Workers of the Catalan meat industry sector stand together and get teenagers to rap for their rights.
On 20st of August a piece of news stating that pigs outnumber people in Spain went viral. Indeed, Spain is a country where pork has a big economic and social impact, and Catalonia is no exception to that.
The meat industry represents more than the 20% of the food sector in Spain and has a 2% impact on the Spanish gross domestic product. In Catalonia, as in Spain, there are more pigs than people, and the industry has been steadily growing in the past years.
The meat sector profits from the migrant wokers’ vulnerability
Most of the workers of the Catalan meat sector are migrants who don’t master the language, and this makes them more vulnerable to exploitation. Under the name of fake cooperatives, the big owners of the meat sector tend to profit from the worker’s rights. Fake cooperatives don’t treat workers as partners: they subcontract other companies instead.
Subcontracts often lead to the loss of basic working rights: salaries are lower and working hours are longer, holidays are considered a privilege and a work leave for illness becomes a good reason to fire someone. Besides, working with the heavy machinery the meat industry requires makes accidents a common thing. And with no work leaves guaranteed, the health of workers is at greater risk.
In some cases, migrants get their first job in the meat sector, and they are willing to accept anything to avoid deportation: with no legal papers of residence, standing up for one’s right comes at a cost too high to bear.
'Càrnies en Lluites', the voice of the meat sector workers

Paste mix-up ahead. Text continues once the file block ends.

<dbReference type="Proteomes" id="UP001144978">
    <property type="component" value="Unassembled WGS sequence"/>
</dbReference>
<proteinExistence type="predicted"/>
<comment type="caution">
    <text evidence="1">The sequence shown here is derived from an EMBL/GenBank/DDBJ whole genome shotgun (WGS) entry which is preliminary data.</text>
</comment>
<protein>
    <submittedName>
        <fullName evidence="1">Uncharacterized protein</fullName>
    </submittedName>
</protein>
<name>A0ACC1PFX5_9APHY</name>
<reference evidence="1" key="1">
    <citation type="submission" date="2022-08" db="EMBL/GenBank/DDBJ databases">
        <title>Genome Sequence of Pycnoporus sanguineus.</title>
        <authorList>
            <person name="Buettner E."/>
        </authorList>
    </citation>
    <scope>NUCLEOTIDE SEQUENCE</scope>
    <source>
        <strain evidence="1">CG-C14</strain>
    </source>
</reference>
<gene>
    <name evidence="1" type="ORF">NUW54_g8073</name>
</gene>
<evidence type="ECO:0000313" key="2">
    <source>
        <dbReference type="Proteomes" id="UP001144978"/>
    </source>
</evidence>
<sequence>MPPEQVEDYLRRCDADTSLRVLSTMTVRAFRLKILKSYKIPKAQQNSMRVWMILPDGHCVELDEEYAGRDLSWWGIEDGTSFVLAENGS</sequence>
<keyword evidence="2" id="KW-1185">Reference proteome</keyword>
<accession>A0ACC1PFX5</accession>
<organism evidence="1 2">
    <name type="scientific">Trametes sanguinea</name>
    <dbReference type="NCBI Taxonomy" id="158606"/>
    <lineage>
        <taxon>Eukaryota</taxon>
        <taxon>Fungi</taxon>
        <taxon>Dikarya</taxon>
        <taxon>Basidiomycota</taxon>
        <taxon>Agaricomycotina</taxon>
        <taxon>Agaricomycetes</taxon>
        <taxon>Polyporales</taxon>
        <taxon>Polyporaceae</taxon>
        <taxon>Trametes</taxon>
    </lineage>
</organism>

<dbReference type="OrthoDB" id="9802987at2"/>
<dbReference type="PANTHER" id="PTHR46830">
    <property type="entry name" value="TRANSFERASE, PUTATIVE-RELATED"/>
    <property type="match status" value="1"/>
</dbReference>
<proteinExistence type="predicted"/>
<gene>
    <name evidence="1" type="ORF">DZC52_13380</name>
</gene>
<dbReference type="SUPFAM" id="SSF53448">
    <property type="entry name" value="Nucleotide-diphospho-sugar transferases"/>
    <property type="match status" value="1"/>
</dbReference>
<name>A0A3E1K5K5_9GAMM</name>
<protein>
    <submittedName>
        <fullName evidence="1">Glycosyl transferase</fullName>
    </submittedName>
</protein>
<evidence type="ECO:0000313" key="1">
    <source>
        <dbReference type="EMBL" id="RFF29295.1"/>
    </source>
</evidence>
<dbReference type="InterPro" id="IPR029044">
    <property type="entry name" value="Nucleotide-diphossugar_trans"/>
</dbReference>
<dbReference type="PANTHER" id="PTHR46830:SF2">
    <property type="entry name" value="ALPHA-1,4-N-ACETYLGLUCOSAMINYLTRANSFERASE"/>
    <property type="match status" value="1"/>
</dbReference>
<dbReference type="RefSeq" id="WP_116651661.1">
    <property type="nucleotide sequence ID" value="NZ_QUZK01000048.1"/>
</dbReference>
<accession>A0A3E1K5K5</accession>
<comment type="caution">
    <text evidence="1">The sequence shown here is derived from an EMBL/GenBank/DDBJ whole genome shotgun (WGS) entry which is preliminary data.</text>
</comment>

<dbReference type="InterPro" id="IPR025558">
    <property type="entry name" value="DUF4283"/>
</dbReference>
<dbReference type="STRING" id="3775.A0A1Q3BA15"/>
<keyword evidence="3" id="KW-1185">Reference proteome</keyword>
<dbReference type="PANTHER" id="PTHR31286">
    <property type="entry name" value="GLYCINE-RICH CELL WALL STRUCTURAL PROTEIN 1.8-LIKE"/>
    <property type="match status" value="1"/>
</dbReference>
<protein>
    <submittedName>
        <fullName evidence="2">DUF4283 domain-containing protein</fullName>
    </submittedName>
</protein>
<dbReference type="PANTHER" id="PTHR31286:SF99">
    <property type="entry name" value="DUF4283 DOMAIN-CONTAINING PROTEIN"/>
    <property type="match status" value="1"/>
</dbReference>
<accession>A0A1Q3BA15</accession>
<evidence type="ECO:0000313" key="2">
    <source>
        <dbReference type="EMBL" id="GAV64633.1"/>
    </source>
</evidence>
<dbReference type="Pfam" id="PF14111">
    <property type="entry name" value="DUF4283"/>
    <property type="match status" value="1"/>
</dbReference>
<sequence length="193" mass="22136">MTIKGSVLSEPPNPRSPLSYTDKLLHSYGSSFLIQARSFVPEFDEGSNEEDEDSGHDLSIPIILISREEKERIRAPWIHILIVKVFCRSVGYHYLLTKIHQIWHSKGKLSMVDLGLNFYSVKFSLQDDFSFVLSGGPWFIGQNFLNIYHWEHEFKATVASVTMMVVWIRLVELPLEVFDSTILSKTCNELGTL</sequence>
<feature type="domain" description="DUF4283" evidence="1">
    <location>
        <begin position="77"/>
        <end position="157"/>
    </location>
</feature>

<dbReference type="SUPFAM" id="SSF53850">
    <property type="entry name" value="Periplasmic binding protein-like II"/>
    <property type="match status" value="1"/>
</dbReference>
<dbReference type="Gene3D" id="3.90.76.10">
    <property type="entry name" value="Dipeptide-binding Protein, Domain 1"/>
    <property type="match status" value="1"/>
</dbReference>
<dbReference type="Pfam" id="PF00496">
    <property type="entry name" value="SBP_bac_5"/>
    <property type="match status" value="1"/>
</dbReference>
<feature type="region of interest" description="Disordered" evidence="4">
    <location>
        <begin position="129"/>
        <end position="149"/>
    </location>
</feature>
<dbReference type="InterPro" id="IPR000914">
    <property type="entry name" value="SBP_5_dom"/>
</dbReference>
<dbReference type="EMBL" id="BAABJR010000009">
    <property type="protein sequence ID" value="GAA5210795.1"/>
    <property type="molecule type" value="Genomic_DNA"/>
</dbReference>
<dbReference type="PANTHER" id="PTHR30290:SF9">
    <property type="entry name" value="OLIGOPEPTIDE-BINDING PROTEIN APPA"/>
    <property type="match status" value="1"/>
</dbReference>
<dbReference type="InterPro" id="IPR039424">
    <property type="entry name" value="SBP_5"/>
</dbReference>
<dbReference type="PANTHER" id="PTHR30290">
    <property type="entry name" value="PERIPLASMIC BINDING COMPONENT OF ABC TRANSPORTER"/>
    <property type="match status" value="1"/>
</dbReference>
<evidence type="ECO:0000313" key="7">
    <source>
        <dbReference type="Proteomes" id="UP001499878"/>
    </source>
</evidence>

Le Porc Gourmet is the name of the company that has led to more controversy when it comes to the meat sector and its blind eye to its workers’ rights. The main factory of this company is located in Santa Eugènia de Berga, a small town in the center of Catalonia.
Two years ago, the self-managed trade union Càrnies en lluita, in English ‘Meat industry in struggle’ was created. Since then, the workers of the sector have united to organize strikes and to pay for the expenses.
The past month of June, Càrnies en Lluita organized a night of Catalan rock and rumba concerts to make sure they had enough funding to put up with the cost of the worker’s everyday life in case of strike.
Txarango, Tremendu, PD Ratlles and Resiliència are the names of the music bands that the past 16th of June played in Santa Eugènia de Berga in solidarity with the meat sector workers struggling for better working conditions.
Teenagers rap for decent working conditions in the Catalan meat sector
Resiliència band had an idea: they could further the help by teaching local teenagers how to rap and to put street culture in the service of a social and economic conflict that directly affects their neighbours in the village.
The City Council of Santa Eugènia de Berga decided to collaborate with the initiative, which consisted in 3 workshops during which the teenagers had the chance to get some clues on how to write lyrics and how to mix soundtracks.
The 2nd of August, 15 youngsters aged from 14 to 16 from Santa Eugènia de Berga released the rap video 'Ments Fortes' or 'Strong Minds' where they explain and criticize the exploitation of the meat sector workers in the village. You can hear them and watch them here.
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